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Parashat Tetzaveh

March 1, 2007

By Halina Rubinstein

This week’s Torah portion, Tetzaveh (Ex.27:20-30:10), is also Shabbat Zakhor, the Shabbat before Purim. We will read this portion as well as the verses that command us to remember the encounter of Israel in the wilderness with Amalek (Deut. 25:17-19), who sought to destroy them cruelly and gratuitously. Generations later, Saul’s failure to kill Agag the Amalekite king ‘ a failure that will ultimately cost him his reign– is the theme of the Haftarah reading (I Sam.15:2-34).

One of the distinct features of this Torah portion is the minute description of the priestly vestments, particularly those of the High Priest. Clothing has great significance in the Bible. The first act of hesed (kindness) was performed by God when He made garments to cover Adam and Eve after they ate the forbidden fruit that made them aware and ashamed of their nakedness. Ever since, one of the things that distinguishes us from the rest of the animal kingdom is the fact that we wear clothes. Clothes serve the biblical narratives in different ways. Jacob disguises himself with sheep’s skins to steal his brother’s blessing; he later gives his son Joseph a special coat that serves as a constant reminder of his status in the household as the favorite son. In I Samuel clothes are used symbolically throughout: Jonathan gives David his royal cloak; Tamar is raped and tears her virginal clothes and in our Haftarah reading the torn cloak serves as a symbol of damaged relationships.

So it comes as no surprise that the priests ought to wear special garments, but why did the priestly clothes have to be so intricate and rich and ostentatious?

In the Guide of the Perplexed (III-45), Rambam explains that the Priests and Levites were singled out in order to exalt the Temple and the garments they wore were holy garments, for splendor and for beauty, but they themselves had to be free of blemish because ”for the multitude an individual is not rendered great by his true form but by the perfection of his limbs and the beauty of his clothes; and what is aimed at is that the Temple and its servants should be regarded as great by all.’ Moreover, Rambam gives the reason for the watch around the Temple so no ‘disheveled’ individuals may approach the sanctuary.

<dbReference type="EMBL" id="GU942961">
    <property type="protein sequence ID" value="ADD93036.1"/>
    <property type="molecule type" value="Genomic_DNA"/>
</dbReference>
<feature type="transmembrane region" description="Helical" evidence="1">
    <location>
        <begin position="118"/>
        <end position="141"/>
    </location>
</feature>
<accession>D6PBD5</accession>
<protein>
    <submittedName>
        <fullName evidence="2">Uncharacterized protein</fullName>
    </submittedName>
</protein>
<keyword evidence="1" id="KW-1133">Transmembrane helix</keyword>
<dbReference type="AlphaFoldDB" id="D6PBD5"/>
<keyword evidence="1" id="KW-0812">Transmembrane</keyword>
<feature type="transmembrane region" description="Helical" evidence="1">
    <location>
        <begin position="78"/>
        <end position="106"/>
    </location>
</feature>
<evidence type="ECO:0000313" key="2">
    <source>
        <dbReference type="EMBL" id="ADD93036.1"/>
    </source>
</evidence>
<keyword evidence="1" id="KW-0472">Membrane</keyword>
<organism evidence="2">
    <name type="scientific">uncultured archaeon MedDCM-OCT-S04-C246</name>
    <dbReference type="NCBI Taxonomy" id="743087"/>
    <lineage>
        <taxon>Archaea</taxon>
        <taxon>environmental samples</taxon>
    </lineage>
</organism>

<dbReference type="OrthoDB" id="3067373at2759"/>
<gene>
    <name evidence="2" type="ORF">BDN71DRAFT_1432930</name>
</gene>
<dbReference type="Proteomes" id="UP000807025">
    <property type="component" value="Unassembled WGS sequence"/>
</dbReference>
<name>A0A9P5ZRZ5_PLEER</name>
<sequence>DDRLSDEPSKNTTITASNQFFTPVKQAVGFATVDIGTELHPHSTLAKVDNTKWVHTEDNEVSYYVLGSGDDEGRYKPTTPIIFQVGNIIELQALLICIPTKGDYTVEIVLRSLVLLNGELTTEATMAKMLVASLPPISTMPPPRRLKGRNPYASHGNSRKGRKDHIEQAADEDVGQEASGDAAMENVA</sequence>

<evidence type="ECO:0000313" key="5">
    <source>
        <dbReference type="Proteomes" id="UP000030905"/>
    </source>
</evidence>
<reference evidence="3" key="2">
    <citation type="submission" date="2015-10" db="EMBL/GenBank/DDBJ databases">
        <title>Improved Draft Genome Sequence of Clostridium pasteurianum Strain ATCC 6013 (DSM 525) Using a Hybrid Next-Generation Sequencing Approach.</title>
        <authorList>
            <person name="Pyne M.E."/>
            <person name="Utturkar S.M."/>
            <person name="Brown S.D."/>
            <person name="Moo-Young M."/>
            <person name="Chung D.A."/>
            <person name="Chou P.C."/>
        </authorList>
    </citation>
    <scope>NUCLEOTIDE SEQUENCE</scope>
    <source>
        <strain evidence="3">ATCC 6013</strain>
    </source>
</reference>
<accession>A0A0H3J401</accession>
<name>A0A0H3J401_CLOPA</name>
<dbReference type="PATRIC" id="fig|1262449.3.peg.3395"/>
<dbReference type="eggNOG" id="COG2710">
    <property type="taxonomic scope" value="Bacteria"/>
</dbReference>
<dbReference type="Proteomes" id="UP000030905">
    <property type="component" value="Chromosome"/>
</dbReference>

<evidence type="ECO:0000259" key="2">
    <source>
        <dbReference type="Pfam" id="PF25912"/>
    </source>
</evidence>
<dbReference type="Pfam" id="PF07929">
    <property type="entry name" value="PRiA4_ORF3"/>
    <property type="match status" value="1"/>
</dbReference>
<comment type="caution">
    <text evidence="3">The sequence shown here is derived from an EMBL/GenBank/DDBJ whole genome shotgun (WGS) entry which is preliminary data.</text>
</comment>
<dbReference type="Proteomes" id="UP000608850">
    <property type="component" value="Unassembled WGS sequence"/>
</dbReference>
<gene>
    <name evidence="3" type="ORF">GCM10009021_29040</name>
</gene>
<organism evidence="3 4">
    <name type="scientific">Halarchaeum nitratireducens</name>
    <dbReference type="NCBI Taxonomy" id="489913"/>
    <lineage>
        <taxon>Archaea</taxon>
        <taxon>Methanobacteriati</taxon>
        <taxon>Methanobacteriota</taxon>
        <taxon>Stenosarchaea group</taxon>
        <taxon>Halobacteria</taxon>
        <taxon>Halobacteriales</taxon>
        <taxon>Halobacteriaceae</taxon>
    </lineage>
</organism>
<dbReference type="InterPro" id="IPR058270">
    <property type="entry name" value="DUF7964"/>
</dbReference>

The Midrash senses a certain tension by the elevation of the priests. Certainly, there was a time when the Temple had been defiled by priests looking not to serve but to exert power, as was the case after the rise of the Hasmoneans. Leviticus Rabbah mentions that the priestly garments had a purpose, not just beauty and splendor, but that they brought atonement. It suggests specific explanations of how the various articles of priestly garb atone for particular sins and for the actions of particular groups of people: 1) the tunic atones for those who wear kilayim [cloth made of wool and flax mixed together] 2) the trousers atone for illicit sexual intercourse 3) the headdress atones for the haughty 4) the sash atones for thieves 5) the breastplate atones for those who pervert the law.

We stopped the service of the Jerusalem Temple long ago but we did not discard the priestly vestments. Each Torah that we parade in synagogues around the globe carries these garments in the form of beautiful mantles, breastplates and silver pomegranates.

We read in Parashat Yitro a few weeks ago the statement that Israel is a kingdom of priests, a holy nation. God instructed us to wear special garments as well, in the form of tzitzit and tefillin as a constant reminder of our relationship to God and our responsibility to the Torah’s commandments. We are a nation that carries a Torah of ethical values and social responsibility. Our challenge is to let our souls shine through our garments.

Shabbat Shalom